Social partners’ proposal to the Finnish Government to protect businesses, employment and livelihoods in the economic crisis caused by the coronavirus
As a result of the coronavirus, the Finnish economy is in a situation that jeopardises business, employment and people’s livelihoods. To this end, the central labour market organisations have jointly submitted a proposal to the Finnish Government on the necessary measures to reduce the cost of employment, to improve the flexibility of labour legislation and to improve social security for workers who have become unemployed or been laid off.
Temporary reduction of employers’ pension contributions by EUR 910 million
1. Private sector employers’ pension contribution
Temporarily reduce the employers’ contribution by 2.6 percentage points. This represents a temporary departure from the 50/50 rule for contribution changes. The temporary discount will be implemented as soon as possible but not later than 1 June 2020 and will be valid until 31 December 2020.
For private sector employers, this means a reduction of EUR 910 million if entry into force is on 1 June 2020. The emu buffer of the earnings-related pension scheme, currently around EUR 7 billion, would be used to reduce the contribution. The buffer will be replenished by temporarily increasing the employer contribution between 2022 and 2025 so that the effect of the temporary reduction will be fully offset.
Postponement of payment of earnings-related insurance contributions
2. Deferral of TyEL insurance payments for three months
Encourage private sector employers and pension insurance companies (as well as company and industry pension funds) to agree to postpone payment of pension contributions by three months.
3. Facilitation of TyEL relending
Facilitate the payment of pension insurance contributions through TyEL relending by having Finnvera provide companies with the collateral they require for refinancing.
4. Withholding employment pension company customer bonuses
Pension companies should refrain from paying customer bonuses for the period during which their solvency rules are eased and employers’ pension contributions are reduced.
Temporarily increase labour law flexibility for the private sector until 31 December 2020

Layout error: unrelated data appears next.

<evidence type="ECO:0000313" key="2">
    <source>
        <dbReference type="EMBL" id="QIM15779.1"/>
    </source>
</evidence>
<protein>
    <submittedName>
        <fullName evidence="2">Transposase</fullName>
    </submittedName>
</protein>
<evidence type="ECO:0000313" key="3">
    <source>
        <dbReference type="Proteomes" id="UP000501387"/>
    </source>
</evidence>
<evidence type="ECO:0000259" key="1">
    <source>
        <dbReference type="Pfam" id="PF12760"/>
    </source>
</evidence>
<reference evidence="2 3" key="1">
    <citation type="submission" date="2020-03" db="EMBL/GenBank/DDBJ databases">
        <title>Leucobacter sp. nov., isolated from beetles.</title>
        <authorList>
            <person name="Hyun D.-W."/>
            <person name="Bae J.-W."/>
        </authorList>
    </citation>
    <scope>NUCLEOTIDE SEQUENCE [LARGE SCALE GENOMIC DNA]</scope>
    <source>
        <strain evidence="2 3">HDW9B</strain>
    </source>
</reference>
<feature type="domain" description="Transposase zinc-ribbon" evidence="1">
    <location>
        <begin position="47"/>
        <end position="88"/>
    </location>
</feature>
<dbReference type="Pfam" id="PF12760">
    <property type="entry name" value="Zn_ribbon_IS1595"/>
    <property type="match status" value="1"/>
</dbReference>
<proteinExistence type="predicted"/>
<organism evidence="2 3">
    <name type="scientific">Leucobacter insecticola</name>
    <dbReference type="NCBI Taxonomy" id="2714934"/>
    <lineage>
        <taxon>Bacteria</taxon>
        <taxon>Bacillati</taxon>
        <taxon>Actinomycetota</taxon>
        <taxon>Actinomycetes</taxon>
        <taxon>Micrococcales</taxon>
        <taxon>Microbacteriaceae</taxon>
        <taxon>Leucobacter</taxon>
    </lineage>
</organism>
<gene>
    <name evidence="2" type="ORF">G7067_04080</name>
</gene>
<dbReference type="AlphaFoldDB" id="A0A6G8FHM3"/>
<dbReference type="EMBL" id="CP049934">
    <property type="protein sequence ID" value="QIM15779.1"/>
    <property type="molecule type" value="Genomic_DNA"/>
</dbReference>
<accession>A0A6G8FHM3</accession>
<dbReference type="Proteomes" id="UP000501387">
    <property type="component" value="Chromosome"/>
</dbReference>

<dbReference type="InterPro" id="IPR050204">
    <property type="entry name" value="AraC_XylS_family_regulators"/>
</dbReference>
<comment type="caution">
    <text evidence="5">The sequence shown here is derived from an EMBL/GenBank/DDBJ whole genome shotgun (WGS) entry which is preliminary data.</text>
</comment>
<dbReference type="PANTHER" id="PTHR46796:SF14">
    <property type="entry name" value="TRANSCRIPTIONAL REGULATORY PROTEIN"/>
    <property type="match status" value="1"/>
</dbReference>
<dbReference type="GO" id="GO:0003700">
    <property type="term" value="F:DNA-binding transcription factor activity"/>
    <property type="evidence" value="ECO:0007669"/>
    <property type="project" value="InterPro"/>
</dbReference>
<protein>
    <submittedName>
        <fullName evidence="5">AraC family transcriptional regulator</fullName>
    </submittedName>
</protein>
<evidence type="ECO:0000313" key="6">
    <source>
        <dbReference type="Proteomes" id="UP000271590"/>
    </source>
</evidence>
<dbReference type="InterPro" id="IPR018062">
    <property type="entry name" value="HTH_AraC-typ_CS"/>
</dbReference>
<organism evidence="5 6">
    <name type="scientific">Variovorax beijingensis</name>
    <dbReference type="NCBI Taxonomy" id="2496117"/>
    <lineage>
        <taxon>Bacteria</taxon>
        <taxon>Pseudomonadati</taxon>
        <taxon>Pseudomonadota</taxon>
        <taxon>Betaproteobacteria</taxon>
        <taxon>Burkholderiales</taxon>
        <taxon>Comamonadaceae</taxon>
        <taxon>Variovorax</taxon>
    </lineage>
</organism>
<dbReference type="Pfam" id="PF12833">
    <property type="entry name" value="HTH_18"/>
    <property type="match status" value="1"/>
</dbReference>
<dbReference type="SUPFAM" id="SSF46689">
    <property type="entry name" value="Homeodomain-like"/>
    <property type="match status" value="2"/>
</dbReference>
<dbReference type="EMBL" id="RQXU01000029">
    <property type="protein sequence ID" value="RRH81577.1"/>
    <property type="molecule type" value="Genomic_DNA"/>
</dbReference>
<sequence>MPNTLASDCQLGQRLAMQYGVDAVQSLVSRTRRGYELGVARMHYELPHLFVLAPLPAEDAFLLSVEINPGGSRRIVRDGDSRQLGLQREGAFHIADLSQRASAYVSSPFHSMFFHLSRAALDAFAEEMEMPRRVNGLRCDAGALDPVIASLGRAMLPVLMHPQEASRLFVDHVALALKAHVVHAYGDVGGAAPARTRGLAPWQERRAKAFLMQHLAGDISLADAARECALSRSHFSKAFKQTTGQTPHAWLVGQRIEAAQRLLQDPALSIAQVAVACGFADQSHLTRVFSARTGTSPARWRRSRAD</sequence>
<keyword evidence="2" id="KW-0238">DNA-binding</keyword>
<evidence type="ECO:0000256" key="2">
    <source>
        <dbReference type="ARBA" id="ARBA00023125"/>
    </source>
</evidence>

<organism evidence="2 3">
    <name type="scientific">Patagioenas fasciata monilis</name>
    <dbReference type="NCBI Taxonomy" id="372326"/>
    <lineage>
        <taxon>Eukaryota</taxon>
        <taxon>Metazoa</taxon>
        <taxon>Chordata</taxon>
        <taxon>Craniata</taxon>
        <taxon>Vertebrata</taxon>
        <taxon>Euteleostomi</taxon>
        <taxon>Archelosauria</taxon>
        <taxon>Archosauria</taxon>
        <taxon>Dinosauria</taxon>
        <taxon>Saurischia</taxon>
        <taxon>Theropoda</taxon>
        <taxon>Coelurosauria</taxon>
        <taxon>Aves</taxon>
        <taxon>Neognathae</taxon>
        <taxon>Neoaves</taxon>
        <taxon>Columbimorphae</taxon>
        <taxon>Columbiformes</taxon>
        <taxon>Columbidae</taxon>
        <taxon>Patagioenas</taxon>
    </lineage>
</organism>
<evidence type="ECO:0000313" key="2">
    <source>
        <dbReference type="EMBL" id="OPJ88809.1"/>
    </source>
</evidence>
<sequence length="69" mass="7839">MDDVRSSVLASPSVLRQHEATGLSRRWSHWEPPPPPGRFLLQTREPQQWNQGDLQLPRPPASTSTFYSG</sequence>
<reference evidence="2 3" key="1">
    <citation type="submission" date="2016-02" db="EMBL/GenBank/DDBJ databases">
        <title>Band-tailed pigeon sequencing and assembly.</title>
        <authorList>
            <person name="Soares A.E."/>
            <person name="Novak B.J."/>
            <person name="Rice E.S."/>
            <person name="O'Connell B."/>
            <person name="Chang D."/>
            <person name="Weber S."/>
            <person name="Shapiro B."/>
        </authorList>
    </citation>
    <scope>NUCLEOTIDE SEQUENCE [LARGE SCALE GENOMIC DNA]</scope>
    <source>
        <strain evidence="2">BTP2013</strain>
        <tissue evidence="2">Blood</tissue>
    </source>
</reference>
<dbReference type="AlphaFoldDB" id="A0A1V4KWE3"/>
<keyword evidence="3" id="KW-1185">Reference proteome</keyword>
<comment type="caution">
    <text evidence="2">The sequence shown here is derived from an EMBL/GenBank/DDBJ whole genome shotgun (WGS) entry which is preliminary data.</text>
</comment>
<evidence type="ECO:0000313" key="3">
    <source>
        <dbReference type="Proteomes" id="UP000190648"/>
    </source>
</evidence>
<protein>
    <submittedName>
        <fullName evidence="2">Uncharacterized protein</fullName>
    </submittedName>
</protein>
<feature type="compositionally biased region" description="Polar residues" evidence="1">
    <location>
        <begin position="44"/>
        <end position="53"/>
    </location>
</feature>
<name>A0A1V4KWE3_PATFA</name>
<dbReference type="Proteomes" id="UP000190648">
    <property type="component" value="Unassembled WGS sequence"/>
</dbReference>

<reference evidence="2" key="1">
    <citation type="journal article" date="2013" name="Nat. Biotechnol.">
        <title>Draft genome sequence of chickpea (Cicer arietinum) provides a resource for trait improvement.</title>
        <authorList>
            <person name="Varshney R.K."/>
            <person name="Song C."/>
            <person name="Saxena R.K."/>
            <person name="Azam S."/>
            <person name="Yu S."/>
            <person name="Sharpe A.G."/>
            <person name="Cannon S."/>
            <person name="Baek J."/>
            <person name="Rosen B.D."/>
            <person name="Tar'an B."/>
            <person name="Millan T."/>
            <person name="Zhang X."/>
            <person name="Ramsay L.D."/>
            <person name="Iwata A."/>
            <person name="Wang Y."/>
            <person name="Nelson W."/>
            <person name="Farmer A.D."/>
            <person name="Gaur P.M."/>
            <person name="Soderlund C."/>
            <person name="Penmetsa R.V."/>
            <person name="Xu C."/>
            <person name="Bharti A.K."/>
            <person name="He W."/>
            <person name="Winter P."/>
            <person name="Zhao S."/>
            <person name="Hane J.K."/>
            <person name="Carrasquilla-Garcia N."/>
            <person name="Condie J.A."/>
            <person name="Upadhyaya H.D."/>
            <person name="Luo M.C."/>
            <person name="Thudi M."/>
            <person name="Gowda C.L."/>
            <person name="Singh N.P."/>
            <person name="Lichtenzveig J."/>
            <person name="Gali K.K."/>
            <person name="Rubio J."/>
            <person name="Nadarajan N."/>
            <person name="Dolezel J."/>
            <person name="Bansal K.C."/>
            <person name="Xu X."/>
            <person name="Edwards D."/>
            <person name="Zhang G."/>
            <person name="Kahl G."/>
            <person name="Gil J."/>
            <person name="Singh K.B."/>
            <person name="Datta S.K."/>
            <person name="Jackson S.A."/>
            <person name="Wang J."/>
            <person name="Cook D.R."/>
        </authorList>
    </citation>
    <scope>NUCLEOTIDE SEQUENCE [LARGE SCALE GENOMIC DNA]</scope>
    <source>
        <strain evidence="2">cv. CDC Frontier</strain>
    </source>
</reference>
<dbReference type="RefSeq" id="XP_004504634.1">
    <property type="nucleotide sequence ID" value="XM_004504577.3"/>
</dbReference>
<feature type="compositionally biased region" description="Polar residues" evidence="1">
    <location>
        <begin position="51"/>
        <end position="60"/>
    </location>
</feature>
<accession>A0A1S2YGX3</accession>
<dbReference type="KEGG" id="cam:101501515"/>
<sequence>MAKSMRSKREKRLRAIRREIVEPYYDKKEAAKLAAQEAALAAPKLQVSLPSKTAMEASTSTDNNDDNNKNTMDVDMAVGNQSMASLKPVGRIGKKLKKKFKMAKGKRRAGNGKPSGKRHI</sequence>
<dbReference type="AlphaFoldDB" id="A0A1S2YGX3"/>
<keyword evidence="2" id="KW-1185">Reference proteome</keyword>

The social organisations say that layoffs and redundancies are only a last resort. The first priority is to look for other work or training. However, this is not always possible due to the financial problems caused by the coronavirus, and therefore we propose the following temporary changes to labour law.
5. Reduction of the minimum negotiation times in the Act on Co-operation within Undertakings
Reduce the minimum negotiation times laid down in the Act on Co-operation within Undertakings in the event of lay-offs from the current 14 days and 6 weeks to 5 days in both cases.
6. Extending the right to lay off to fixed-term employment contracts
Extend the right to lay-off to cover fixed-term employment contracts to the same extent as for contracts of indefinite duration.
Laid-off employees must have the right to unemployment benefits and the right to terminate their fixed-term employment contracts.
7. Shorten the lay-off notice period
Reduce the 14 day notice period laid down in the Employment Contracts Act is to 5 days.
8. Clarify the option to lay off employees before the conclusion of co-determination negotiations
Labour market organisations agree that the sudden and severe drop in demand for a company’s products or services caused by coronavirus, leading to the need to lay off a significant proportion of its employees, constitutes an exceptional situation under section 60 of the Act on Co-operation within Undertakings. Assessment will be made on a case-by-case basis. When there are no longer any grounds for deviating from the co-operation obligations, the employer must immediately start the co-determination negotiations.